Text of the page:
6. Once your weights are submerged and your massaged, salt-scrubbed cabbage (it’s like a veggie spa day) is packed in place and weighted, pop a lid on that crock.
  7. If you’re using a Crock with a water well seal (recommended), fill the water well. If you’re using a pickle pot or storage canister style crock, just pop the lid on. If you’re using an open crock, cover the opening in a couple layers of cheesecloth.***At this point, the hard part is done. Promise***

  8. Move the crock to a cool shady place and leave it alone.
  9. At this point, your only job is checking every few days to make sure the kraut is still submerged. If not, repeat step 5. as needed.
  10. It can take between a month and 6 months for your kraut to ferment. I can’t imagine what 6-month fermented sauerkraut tastes like. Our Sauerkraut recipe was pretty perfect after 1 month.
  11. Once you hit about 4 weeks, start tasting your sauerkraut every 3 or 4 days. I like mine crisper, so 4 weeks was perfect, but the longer you keep going the softer and more pungent your kraut will become.

A few notes:  Sometimes you’ll see a little scum floating on your brine. Simply skim it off with a slotted spoon. Once your sauerkraut is done, there are a few ways to preserve it. Either pack it into kilner jars and keep in the fridge for up to a year or you can go about actually canning sauerkraut. We added 4 cloves of crushed garlic, a teaspoon of ground pepper and a teaspoon of sugar to one of our cans to experiment with flavoring–truly delightful! Try it out if you want some added flavoring.

To can your sauerkraut, simply pack your kraut with brine into clean, sanitized Kilner jars. Leave 1/2 inch at the top of each jar, making sure brine covers the cabbage completely. Measure your head space from the top of the brine.  Once your jars are packed, put the covers on. Bring a large pot of water to a boil and process the jars of sauerkraut for 25 minutes in boiling water (start marking time when the water comes BACK to a boil after adding the jars.)  Remove from heat, allow jars to cool, check seals, and boom! Shelf stable sauerkraut.

See? That simple.

S’Mores Ideas and a Labor Day Sale

Thursday, August 28th, 2014

It’s hard to believe that it’s the last week of August and summer is drawing to a close.  We thought that the perfect way to celebrate the end of summer would be to celebrate with some gooey, melty s’mores. Fair warning – we haven’t mastered the art of taking perfect pictures of massively messy concoctions, so brace yourselves – this gets gooey. But MAN, if you’re throwing a Labor Day Barbecue or a beach bonfire, consider setting out the fixings for s’mores. They’re a great picnic food idea – with the right mix of ingredients and options, everyone can customize their own.  If you’re only here to find out about our Labor Day Sale, scroll down to the bottom of the entry.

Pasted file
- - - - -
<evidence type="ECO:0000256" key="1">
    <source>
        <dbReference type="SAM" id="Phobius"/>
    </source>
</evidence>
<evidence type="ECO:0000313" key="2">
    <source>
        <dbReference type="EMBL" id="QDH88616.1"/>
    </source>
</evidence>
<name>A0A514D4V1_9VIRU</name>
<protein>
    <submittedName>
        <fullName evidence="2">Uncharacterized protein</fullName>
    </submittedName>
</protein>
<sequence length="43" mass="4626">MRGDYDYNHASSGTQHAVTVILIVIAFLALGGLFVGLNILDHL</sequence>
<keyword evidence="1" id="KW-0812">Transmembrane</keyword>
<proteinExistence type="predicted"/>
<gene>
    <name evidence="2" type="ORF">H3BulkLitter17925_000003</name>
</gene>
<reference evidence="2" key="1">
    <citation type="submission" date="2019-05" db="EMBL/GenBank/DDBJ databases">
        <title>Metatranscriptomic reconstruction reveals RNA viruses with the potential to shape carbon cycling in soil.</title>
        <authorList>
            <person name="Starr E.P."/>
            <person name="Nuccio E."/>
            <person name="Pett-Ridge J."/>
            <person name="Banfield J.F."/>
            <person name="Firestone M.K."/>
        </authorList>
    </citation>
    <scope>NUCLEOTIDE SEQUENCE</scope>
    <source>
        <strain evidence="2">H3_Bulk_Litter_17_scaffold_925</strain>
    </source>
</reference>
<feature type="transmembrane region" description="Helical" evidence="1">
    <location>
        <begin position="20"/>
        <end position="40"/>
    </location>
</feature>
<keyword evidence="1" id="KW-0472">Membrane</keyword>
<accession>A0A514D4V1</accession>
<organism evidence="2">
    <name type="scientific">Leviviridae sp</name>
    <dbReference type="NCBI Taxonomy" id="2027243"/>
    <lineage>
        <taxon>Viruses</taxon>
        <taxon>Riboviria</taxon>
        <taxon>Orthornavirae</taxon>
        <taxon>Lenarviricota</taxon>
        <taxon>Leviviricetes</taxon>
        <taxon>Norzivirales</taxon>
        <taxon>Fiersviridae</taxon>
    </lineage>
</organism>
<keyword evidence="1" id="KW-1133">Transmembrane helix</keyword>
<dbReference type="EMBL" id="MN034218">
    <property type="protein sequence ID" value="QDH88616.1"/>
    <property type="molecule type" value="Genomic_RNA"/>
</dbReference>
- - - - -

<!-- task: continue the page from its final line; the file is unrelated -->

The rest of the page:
As you can see, we have a bit more than the traditional fixings on the table. But I always do start with traditional s’mores ingredients – milk chocolate, marshmallows and graham crackers. No matter how many delicious fixings you have, someone in your crowd will be a purist. And that’s totally fine.

For those of you who don’t know, here’s how to make smores (and also, how to make s’mores in the oven, in case you don’t have access to a bonfire.)

  1. Toast your marshmallow. Either toast on a stick over a fire, or lay on half a graham cracker and broil in the oven.
  2. Layer your s’more.  You’re making a sandwich here, with the graham crackers as bread. 1 cracker, then the chocolate, then a hot marshmallow (for maximum meltiness) then the second graham cracker.
  3. Enjoy. It’s really that simple, and it works for pretty much everyone.

So, you’ve got the basics down and want to know how to make a s’more that’s a little more gourmet? The only thing that really needs to stay constant is a marshmallow.  Beyond that, listed below are some flavorful twists we’ve created to switch it up. Also, for fun, some ideas from other bloggers we love!

Gooey, Melty, Delicious S'mores

Items Shown: 7 Inch square plate

  • Add something salty. We did a layer of potato chips between the chocolate and the marshmallow for that super-trendy sweet and salty thing. I’ve also used pretzels or even a sprinkle of salt.
  • Change up the chocolate. As you can see above, we love our peanut butter cups in s’mores. I’ve also swapped the milk chocolate for dark, used favorite candy bars (make sure they’ll melt all the way through – Heath bars don’t work.)
  • Use fancy marshmallows. I recently came across some DELICIOUS coffee flavored marshmallows at a gourmet store. SO good in s’mores. Check gourmet websites and stores for interesting flavors.